Today is an unusual Victory Day remembrance for the Maltese islands. Having perhaps celebrated prematurely victory on the coronavirus, we find ourselves three weeks before the re-opening of schools with more than 30 daily Covid-19 cases in the past weeks and businesses feeling the pinch with commercial activity in Malta’s shopping hubs, such as Valletta and Sliema remaining very poor, particularly in the retail sector more than in the hospitality one.
We have managed to snatch defeat from the jaws of victory, to turn a popular saying on its head.
It would be far too easy to blame Government who has definitely rushed in celebrating what it described as the end of the virus on our shores. Yet, to be frankly honest, most of us were already packing Malta’s popular beaches, joining feast celebrations in the local clubs and gathering together in family events, weddings and bar-be-ques. In a month of frenzy, we ended up back to square one. Despite the words of caution by the health experts, many would have none of that.
This time however, Government and businesses cannot afford another lockdown. Having utilised significant parts of its war-chest, Prime Minister Robert Abela will certainly not ask people running their enterprise further to the ground and close shop again. Besides keeping with the original mantra of staying safe, authorities have kept a low profile over the past weeks, wary of inducing further concern among the population whose outdoor activity is necessary to spur the regeneration of the economy.
This this time, it is truly up to us.
We tend to blame politicians for anything around us, but are we going that extra mile in ensuring that this pandemic is collectively beaten? All we have been asked to is to respect social distancing and observe basic health exigencies. Yet, a quick look on social media constantly displays groups of people huddled together in bars, bbq’s and other social events, events which might not technically be breaking the law – but certainly are not helping the situation either.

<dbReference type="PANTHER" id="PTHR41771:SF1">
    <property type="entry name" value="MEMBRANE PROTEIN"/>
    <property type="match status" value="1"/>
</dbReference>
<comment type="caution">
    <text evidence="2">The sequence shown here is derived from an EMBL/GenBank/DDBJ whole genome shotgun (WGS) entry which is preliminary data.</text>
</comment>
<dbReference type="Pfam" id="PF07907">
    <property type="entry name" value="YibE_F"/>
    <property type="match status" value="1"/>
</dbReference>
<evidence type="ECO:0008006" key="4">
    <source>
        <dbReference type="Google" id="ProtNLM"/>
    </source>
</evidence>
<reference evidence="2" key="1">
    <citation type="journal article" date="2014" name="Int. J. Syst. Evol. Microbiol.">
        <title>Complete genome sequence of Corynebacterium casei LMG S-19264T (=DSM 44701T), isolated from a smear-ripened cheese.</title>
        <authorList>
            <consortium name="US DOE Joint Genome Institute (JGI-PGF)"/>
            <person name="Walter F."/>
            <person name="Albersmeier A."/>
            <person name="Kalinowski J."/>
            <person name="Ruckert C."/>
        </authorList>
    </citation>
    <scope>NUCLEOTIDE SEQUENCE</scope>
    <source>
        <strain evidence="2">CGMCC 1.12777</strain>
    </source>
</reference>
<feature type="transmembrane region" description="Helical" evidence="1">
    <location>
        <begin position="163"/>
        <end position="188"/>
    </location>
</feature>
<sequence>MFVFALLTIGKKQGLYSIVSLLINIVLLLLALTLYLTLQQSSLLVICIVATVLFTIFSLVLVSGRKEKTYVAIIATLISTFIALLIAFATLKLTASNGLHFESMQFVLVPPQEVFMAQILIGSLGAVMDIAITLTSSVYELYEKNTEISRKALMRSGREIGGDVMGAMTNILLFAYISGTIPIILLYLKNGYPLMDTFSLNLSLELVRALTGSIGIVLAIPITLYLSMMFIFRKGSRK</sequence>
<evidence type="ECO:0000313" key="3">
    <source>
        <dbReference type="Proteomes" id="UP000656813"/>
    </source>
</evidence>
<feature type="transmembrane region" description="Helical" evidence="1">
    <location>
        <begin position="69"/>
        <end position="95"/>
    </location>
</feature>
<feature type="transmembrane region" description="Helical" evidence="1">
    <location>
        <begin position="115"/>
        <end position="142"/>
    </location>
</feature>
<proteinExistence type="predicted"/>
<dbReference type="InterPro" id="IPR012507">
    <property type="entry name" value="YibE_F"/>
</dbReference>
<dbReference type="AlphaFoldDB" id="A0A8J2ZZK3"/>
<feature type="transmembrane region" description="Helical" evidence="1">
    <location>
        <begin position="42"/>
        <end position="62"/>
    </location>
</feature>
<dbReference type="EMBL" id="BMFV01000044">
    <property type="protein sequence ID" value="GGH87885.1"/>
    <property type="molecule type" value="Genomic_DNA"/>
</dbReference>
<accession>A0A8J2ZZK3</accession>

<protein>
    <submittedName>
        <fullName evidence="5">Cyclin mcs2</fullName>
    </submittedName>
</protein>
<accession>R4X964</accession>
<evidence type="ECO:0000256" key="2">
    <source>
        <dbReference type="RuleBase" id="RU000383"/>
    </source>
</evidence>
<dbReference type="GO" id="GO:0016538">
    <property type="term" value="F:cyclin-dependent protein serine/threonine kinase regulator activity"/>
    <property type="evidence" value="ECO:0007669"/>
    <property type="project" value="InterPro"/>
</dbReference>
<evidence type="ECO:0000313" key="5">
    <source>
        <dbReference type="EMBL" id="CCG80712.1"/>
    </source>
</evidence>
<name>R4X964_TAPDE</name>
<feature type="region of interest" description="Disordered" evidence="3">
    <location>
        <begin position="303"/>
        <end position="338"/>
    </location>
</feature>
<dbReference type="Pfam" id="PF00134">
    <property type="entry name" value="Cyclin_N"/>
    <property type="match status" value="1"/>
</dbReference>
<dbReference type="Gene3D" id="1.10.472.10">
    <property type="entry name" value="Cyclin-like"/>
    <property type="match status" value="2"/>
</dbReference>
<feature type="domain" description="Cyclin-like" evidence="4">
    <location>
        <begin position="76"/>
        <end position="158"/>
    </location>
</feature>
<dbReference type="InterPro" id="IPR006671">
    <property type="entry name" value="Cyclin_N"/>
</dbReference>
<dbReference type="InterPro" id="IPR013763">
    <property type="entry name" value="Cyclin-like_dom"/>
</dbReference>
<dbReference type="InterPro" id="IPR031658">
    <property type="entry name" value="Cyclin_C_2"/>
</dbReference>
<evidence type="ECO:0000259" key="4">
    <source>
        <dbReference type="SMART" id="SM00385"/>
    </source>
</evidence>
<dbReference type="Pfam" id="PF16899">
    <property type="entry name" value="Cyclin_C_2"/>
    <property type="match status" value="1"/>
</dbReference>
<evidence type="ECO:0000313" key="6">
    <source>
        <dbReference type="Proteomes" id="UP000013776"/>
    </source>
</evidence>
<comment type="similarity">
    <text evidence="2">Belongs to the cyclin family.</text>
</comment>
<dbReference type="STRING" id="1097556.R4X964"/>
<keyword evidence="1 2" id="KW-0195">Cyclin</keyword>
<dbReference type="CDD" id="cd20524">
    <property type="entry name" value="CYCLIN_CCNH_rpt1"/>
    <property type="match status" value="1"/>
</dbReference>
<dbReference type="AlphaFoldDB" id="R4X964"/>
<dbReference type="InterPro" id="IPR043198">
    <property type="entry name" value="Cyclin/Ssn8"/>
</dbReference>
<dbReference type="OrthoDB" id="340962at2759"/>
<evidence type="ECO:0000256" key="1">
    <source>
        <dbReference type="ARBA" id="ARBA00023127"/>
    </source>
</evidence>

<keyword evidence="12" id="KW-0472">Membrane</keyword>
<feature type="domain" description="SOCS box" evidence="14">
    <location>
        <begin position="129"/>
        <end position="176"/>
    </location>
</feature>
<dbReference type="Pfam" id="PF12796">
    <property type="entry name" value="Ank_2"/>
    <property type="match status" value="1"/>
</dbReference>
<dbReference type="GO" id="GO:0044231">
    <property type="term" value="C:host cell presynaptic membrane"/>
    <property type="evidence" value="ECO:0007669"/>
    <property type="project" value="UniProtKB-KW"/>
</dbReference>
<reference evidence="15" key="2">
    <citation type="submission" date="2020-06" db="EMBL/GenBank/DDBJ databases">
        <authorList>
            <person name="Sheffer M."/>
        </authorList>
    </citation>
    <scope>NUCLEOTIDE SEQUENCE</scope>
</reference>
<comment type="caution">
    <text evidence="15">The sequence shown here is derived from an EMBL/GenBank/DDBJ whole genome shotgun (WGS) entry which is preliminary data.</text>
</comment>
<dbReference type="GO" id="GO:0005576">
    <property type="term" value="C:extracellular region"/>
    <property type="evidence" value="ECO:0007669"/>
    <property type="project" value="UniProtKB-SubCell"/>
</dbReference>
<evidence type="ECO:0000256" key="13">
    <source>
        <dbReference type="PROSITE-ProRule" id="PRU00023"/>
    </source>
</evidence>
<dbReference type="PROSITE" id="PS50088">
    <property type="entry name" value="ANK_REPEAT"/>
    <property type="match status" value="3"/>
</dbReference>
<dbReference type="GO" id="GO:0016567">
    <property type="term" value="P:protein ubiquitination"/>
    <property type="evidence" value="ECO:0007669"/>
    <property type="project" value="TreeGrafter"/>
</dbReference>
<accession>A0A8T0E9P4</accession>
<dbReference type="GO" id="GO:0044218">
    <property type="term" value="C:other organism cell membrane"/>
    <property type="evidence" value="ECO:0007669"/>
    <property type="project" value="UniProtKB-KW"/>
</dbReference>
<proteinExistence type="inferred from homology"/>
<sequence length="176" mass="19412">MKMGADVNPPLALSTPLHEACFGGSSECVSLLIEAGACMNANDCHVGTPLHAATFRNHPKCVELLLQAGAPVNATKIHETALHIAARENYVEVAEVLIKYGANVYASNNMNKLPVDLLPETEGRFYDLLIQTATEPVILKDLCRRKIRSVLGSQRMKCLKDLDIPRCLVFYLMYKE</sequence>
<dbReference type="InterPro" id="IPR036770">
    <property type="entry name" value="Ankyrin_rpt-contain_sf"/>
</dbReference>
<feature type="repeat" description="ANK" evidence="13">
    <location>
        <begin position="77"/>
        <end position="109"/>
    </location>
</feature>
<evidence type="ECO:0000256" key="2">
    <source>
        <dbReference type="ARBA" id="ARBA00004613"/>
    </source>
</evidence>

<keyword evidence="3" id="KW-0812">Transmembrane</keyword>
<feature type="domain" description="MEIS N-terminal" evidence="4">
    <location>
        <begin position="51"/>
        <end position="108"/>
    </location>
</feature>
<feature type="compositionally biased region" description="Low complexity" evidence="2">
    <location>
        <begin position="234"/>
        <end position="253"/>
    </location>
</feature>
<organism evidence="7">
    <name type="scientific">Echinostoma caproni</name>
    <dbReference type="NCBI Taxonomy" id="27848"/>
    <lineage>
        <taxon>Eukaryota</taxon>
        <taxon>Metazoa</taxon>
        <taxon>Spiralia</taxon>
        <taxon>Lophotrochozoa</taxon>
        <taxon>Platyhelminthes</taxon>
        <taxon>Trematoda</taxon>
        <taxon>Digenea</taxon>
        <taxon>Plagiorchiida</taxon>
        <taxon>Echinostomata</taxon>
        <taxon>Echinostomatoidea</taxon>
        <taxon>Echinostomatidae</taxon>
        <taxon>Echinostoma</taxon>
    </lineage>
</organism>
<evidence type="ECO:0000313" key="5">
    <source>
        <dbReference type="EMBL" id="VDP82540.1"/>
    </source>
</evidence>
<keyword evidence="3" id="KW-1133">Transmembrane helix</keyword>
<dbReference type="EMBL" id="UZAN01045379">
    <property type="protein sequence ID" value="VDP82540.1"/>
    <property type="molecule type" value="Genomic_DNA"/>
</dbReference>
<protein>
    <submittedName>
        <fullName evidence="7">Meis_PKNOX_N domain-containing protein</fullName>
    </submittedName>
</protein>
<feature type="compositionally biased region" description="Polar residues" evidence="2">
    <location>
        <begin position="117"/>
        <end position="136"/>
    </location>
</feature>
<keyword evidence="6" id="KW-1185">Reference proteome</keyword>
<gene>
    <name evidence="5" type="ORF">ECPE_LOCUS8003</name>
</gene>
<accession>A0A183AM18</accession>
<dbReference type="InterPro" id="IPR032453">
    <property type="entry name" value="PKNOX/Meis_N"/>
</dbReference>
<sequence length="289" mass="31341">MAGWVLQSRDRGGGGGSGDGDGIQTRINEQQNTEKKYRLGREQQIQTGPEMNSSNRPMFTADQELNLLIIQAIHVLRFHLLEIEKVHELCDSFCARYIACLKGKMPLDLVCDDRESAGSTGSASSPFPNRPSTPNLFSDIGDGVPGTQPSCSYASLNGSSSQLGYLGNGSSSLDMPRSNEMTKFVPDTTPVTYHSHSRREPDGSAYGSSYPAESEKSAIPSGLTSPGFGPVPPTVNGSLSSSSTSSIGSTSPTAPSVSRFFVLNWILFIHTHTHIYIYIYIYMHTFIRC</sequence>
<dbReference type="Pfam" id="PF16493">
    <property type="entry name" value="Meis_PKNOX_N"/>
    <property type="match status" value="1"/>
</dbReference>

In many cases, employers have also gone back on their word with regards to flexible arrangements and teleworking. Both the public and private sector were quick to sing the praises of allowing employees to conduct their desk-job from the safety of their home, but six months down the line, it seems that this is once again being resisted.
A number of episodes have also been reported at recent sporting events were despite organisers setting up a top-notch event which respected all guidelines, interested third-parties simply ammassed themselves outside the official perimiter, defeating the purpose of limiting entrance to such events.
Government has a duty to regulate and enforce but it cannot police us on our rooftops as we host that end-of-Summer family get together. To put it mildly, we areacting like a little child that resists eating that extra cookie in the presence of his parents, only to sneak back and munch it down while they’re not around. By doing this, we are only kidding ourselves.
The longer this situation persists, the harsher it will be. While Government has done well in supporting businesses through wage supplements, tax deferrals, rent support and others, such monies are ultimately coming from the taxes we pay. There is a limit, however, to the extent such support can continue to be provided. Government will have only two options: getting into more debt, which will have to be re-paid one day, or let businsseses go down. In both scenarios, we will all suffer.
It is therefore our collective duty to defeat this virus by observering the basic health guidelines, respecting social distancing and trying to limit our social interactions with a relatively limited bubble of people.
Victory truly depends on us.